Posts Tagged ‘Mark Turner’

New York @ Night: April 2013

Wednesday, April 3rd, 2013

From the April 2013 issue of The New York City Jazz Record:

It’s clear right away that pianist Fred Hersch’s “My Coma Dreams” is not a typical concert experience. Hersch premiered the “jazz theater” piece in New Jersey in 2011; the new production at Columbia University’s Miller Theatre (March 2) was altered but substantially similar. Narrator-vocalist Michael Winther portrayed both Hersch and his partner, Scott Morgan, describing the composer’s near-death experience from complications of AIDS. When he sang, Winther brought us inside the dream world that Hersch inhabited while unconscious for six weeks. Hersch played with a calm and luminous authority, fronting a midsized ensemble of reeds, brass, strings and rhythm conducted by Gregg Kallor (with standout solos from tenorist Adam Kolker, altoist Bruce Williamson and trumpeter Ralph Alessi). The music floated largely free of genre, although bassist John Hébert and drummer John Hollenbeck ensured that it swung when needed on episodes such as “Dream of Monk” and “Jazz Diner.” Winther was drowned out a couple of times by the band — something that didn’t happen at the premiere — but otherwise the sound was pristine. Hersch’s solitary piano on “The Boy” and Joyce Hammann’s viola feature on “Brussels” were simply stunning. In detailing a medical trauma, the show arrived at moving insights on life, love and the human condition. One haunting line in “The Knitters” took on multiple meanings as it was repeated: “We end as we begin.” (David R. Adler)


From the loopy, elliptical way that drummer Billy Hart addressed the second-set crowd at Dizzy’s (March 14), it was easy to see how at home he feels with the members of his working quartet — tenor saxophonist Mark Turner, pianist Ethan Iverson and bassist Ben Street. Continuing in the exploratory vein of All Our Reasons, the band’s extraordinary 2012 debut for ECM, Hart shifted his focus to new music — some of which could appear on a follow-up for ECM in the works. “Yard,” based on the Charlie Parker blues “Cheryl,” was wide open harmonically (after his venturesome turn, Iverson got off the bench and let Turner solo without chords). Hart’s “Amethyst,” radically reworked from its early ’90s origins, grew from slow atmospheric rubato to raging dissonance, at last falling into tempo for an elegant written theme and finish. “Motional,” another earlier Hart composition, took on an easygoing Caribbean lilt, while Iverson’s “Neon,” from the 2006 HighNote release Quartet, closed the set in a 12/8 feel full of urgency and tension. Turner and Iverson showed a fearsome rapport on the pianist’s “Big Trees,” trading full choruses on rhythm changes, mostly without bass. Turner’s contribution, the lyrical midtempo swinger “Sonnet for Stevie” — “dig that,” remarked Hart when he said the title — highlighted the leader’s ability to reorient the conversation with a perfectly placed accent, a drop in ride cymbal volume, just the right thing in the moment. The time ebbed and flowed but never wavered. (DA)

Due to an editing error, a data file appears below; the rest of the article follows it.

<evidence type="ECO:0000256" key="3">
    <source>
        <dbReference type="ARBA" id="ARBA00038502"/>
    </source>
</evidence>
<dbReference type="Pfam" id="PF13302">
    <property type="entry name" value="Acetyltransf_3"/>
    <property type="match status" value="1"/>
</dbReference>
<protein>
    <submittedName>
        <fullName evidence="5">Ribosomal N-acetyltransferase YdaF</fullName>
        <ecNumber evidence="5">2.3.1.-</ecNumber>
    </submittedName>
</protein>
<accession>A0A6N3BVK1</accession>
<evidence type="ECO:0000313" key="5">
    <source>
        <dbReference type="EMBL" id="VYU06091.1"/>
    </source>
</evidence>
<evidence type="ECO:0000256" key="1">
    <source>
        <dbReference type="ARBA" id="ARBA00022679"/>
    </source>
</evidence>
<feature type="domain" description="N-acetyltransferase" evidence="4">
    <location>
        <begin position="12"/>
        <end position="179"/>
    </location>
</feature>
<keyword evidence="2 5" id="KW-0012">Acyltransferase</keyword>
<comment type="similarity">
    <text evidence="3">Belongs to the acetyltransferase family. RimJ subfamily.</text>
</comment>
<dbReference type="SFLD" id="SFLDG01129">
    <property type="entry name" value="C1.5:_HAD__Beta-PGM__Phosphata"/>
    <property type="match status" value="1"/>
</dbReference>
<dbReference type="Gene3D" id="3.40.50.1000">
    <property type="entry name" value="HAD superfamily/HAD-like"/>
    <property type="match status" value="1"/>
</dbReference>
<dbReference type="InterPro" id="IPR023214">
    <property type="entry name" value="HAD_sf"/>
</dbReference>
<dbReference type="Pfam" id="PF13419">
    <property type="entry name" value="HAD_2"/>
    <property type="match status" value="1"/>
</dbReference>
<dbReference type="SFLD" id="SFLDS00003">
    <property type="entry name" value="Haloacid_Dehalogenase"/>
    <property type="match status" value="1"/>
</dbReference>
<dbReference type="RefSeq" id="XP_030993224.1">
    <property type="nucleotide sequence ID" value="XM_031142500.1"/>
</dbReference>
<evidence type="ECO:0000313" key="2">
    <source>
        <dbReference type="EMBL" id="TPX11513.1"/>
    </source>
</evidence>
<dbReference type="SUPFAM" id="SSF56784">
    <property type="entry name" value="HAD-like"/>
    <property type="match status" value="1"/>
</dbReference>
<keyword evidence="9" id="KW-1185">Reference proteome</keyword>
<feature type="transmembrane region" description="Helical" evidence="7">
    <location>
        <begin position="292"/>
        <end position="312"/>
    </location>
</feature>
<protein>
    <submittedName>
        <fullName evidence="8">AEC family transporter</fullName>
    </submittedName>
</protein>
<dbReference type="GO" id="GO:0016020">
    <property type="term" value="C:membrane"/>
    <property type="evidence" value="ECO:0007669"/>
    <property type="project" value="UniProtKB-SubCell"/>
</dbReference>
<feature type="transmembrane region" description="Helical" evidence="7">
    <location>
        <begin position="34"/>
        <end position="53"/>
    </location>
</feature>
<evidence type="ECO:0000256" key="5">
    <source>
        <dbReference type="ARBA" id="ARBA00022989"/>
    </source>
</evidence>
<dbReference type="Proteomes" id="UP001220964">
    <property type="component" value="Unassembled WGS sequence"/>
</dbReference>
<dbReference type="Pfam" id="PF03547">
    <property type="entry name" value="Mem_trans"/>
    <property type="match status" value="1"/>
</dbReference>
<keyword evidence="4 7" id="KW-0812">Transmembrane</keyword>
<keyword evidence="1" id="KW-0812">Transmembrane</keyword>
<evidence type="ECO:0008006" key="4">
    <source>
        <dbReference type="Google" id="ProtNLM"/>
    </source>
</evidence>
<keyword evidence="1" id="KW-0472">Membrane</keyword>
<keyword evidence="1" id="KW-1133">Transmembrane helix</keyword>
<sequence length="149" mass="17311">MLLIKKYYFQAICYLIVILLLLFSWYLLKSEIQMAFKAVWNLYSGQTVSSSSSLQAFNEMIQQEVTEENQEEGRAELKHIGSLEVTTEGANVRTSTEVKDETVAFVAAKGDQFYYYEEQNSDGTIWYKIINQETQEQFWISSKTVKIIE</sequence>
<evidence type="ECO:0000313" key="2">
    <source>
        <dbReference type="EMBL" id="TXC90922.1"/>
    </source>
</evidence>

New York @ Night: February 2013

Monday, February 4th, 2013

From the February 2013 issue of The New York City Jazz Record:

Having endured as a working band for nearly a decade and a half, The Bad Plus doesn’t lack for material. The first Sunday set at the Village Vanguard (Jan. 6) featured pieces from the trio’s latest Made Possible but also others stretching back to Give (2004) and Suspicious Activity? (2005). It’s a repertoire of great distinction, and all of it in this set was original, with each of the bandmates (pianist Ethan Iverson, bassist Reid Anderson, drummer Dave King) contributing tunes. No deconstructed rock-pop-disco-electronica covers for now — but note that originals have made up the bulk of the band’s work from the start. Iverson’s “Mint” led it off, stormy and rubato, pushing toward chaos and yet unmistakably precise. King’s “Wolf Out” followed with insistent polyrhythm and faster, higher precision — a strong example of the band’s willingness to foreground composition entirely, leaving improv temporarily to the side. Yet there were solos as well, and powerful ones: King’s commanding statements toward the end of Anderson’s “You Are” and Iverson’s “Reelect That” brought the energy in the house to a high. The playing was extraordinary, the musical language inimitable: melodically pure and pop-like, “swinging” in the broad sense, at times as dense and intricate as the most modern chamber group. Anderson took to the role of banterer between tunes, winding the audience up in deadpan fashion with tales of body sprays, science fair volcanoes and a tabla-playing E.T. (David R. Adler)